After yesterday’s 10 year pics, here is a 20 year post!

I can’t quite believe it either, but thanks to the Internet Archive I present what used to be on Angelfire!

Screenshot (337)

Monday, August 7

I thought people might find this amusing and interesting. It is a report I have written for our school newsletter:

Chinese students

Last Saturday the visiting students from Hangzhou returned to China. On Friday morning at a morning tea in their honour all five students spoke eloquently (in English) of the kindness they had experienced with their host families and here at our school. Two indeed wrote poems in English for the occasion; as these are to be published elsewhere I cannot use them here. In keeping with the multicultural nature of the occasion, I congratulated their teacher, Mr Xu, in very brief and halting Mandarin, on the students’ skill in English. Here are some more examples of the students’ writing.

Differences between Australian culture and Chinese culture

“1. The Chinese don’t show their feelings to others. There are no kissing or hugging. For example, a Chinese boy will do lots of things for his girlfriend, but he won’t say ‘I love you.’

“The Australian people are quite different. When you see an Australian people, you can know his feeling, happy or unhappy. It’s very easy. When someone disagree an idea, an Australian will say: ‘You are wrong.’ A Chinese will say, ‘Maybe you are right, but I have another idea.’

“Family is important to Chinese. A Chinese can do everything for family, even to die. The most familiar people is his wife, son, then his friend.

“I think the most important thing for an Australian is himself. When he is 18 years old, his father is his friend, not a father again. I find there are a lot of people have pet, a dog or a cat. That may be because he don’t have a child. The pet is his child.

“In all, there are many differences between the two cultures.”

–Duri

“2. (Australians) think if you like it, you should say. And if you hate it, you should let him know. But people in China do something different. For example, a guest wouldn’t say any of the meal is terrible, though it really is. He would force himself to eat it and try not to show his embarrassment. Because he think it is the custom.

“Second, Australians respect a people’s ideas more than people in China do. Parents wouldn’t let children to decisions to their own business. But in China parents would do more decisions for children, no matter if their children like. If you have a choice, the Australian would let you make it yourself, but Chinese people would give you more suggestions and even decide for you.”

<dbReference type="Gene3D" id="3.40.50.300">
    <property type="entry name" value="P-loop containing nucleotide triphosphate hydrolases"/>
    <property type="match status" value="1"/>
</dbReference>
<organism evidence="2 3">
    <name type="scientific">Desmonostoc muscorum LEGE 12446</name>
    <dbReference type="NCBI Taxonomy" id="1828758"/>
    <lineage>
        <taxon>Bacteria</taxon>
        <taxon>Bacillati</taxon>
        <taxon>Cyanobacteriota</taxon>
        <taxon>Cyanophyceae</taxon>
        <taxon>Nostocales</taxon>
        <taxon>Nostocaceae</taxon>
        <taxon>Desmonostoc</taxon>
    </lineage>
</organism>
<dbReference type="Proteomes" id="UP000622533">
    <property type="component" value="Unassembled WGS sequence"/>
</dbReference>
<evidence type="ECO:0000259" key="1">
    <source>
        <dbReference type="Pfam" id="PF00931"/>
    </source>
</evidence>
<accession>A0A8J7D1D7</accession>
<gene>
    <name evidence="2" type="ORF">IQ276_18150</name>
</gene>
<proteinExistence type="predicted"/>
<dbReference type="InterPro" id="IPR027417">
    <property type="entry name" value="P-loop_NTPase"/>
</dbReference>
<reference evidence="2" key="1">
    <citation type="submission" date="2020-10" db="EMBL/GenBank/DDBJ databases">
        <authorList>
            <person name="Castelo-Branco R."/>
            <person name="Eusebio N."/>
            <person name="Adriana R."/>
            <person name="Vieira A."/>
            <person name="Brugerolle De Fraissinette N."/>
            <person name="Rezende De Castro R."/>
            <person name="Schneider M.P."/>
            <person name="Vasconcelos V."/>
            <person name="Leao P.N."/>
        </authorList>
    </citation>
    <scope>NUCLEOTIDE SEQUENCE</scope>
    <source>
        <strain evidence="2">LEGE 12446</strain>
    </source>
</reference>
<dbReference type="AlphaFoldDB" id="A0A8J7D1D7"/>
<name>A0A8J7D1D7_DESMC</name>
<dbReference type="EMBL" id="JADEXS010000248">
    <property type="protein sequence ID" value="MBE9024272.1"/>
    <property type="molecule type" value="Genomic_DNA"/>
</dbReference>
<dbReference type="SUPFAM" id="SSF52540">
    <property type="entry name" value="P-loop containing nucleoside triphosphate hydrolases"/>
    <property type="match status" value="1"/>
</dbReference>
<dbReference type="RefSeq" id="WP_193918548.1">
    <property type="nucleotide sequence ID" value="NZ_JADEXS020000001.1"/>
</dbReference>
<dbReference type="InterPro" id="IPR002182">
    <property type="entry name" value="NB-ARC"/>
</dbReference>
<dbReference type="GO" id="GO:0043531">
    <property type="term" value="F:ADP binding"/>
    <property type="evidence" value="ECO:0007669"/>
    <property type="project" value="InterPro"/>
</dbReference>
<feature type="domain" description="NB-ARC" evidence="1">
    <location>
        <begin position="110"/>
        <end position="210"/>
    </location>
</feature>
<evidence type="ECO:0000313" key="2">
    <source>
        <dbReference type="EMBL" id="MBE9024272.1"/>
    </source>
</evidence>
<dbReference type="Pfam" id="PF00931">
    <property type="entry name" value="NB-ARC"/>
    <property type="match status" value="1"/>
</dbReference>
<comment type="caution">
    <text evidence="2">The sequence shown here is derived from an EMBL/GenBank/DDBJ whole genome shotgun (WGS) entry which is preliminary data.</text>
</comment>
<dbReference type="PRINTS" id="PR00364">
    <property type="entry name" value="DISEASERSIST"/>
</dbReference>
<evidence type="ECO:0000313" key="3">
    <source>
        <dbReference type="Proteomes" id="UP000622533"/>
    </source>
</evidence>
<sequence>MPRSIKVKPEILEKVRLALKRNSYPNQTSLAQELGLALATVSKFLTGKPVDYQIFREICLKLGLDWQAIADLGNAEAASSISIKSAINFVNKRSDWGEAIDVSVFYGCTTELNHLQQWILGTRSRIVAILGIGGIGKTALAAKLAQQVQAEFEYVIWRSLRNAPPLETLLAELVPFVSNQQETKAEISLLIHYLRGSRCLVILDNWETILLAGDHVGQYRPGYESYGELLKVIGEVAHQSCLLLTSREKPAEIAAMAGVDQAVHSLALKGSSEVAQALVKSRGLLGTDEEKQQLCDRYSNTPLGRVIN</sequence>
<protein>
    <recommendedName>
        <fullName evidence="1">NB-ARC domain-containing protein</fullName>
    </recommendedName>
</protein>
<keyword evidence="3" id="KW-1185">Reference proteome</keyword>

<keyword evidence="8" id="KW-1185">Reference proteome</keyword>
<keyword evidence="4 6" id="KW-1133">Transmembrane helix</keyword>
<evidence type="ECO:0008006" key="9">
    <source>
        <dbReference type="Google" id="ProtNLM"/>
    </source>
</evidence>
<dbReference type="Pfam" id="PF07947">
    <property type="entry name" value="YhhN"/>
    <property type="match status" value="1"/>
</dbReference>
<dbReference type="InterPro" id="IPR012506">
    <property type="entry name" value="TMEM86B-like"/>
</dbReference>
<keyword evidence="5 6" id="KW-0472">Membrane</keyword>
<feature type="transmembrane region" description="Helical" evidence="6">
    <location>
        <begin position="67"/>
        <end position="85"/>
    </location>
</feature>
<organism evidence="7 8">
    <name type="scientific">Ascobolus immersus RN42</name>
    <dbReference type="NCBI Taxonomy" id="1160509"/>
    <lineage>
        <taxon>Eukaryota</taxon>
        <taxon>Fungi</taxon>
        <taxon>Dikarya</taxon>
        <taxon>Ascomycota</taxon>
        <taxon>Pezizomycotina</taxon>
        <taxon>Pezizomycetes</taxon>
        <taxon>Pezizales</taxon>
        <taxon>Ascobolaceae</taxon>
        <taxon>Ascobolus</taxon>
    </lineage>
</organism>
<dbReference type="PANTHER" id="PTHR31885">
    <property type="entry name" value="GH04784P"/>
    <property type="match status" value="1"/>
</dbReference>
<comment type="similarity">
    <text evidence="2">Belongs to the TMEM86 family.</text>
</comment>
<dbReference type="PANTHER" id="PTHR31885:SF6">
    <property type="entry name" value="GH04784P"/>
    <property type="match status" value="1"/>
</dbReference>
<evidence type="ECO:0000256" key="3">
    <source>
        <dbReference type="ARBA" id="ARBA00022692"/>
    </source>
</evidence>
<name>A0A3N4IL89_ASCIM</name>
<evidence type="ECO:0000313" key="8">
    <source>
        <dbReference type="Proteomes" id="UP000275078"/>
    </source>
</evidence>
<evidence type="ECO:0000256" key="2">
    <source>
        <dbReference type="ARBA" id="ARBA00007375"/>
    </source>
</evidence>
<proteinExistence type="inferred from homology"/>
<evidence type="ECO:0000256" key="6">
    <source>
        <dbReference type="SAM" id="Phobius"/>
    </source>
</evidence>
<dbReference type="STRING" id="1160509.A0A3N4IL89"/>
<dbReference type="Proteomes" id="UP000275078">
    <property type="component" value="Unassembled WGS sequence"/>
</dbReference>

— Robert

Wednesday night, 16 August

Ian Smith ICQ’d last night that there would be an “inter-month” yumcha next Sunday at a different restaurant, one MP has recommended–something to look forward to on a cold wet night after a day that has been too quiet. Those changes in the Ninglun establishment will take some getting used to, for all that I have really been well looked after. Still, the evidence so far does seem to point to the events having turned out for the best really. No more that I can say in this forum.

Reading another detective story–average, and I’ve worked out who did it!

Sunday, August 20

Yumcha lived up to expectations. The Golden Harbour proved to be indeed better than the Silver Spring in many respects–the portions were more generous, fresher, and piping hot. It may have been a little more expensive at $15 per head, but we had only five people (myself, Ian Smith, J***s, PK, Sirdan–who is having terrible trouble trying to extract his birth certificate from the Mugabe government). There is definitely an economy of scale in yumcha.

Mitchell’s site continues to attract many visitors and I am beginning to get jealous 😉 Fresh pages are promised. Hope all his Legal Studies training will guide him if he continues with the promised expose page.

I have just finished yet another murder story–I seem to need them at the moment. Could this be displacement activity? This one is set on a university campus in Michigan and is by a gay Jewish writer, Lev Raphael. What seems like a serial killing proves to be not quite that, as gay English lecturer/amateur sleuth Nick Hoffman discovers. His relationship with his serious but commercially unsuccessful novelist partner, Stefan, is well drawn. The novel bristles with literary and pop culture allusions, usually apposite. It is witty if sometimes a little too arch perhaps. Some splendid satirical sketches of academia and modern American culture. On the lighter side, and really only moderately suspenseful, but I do recommend it as a rather intelligent entertainment.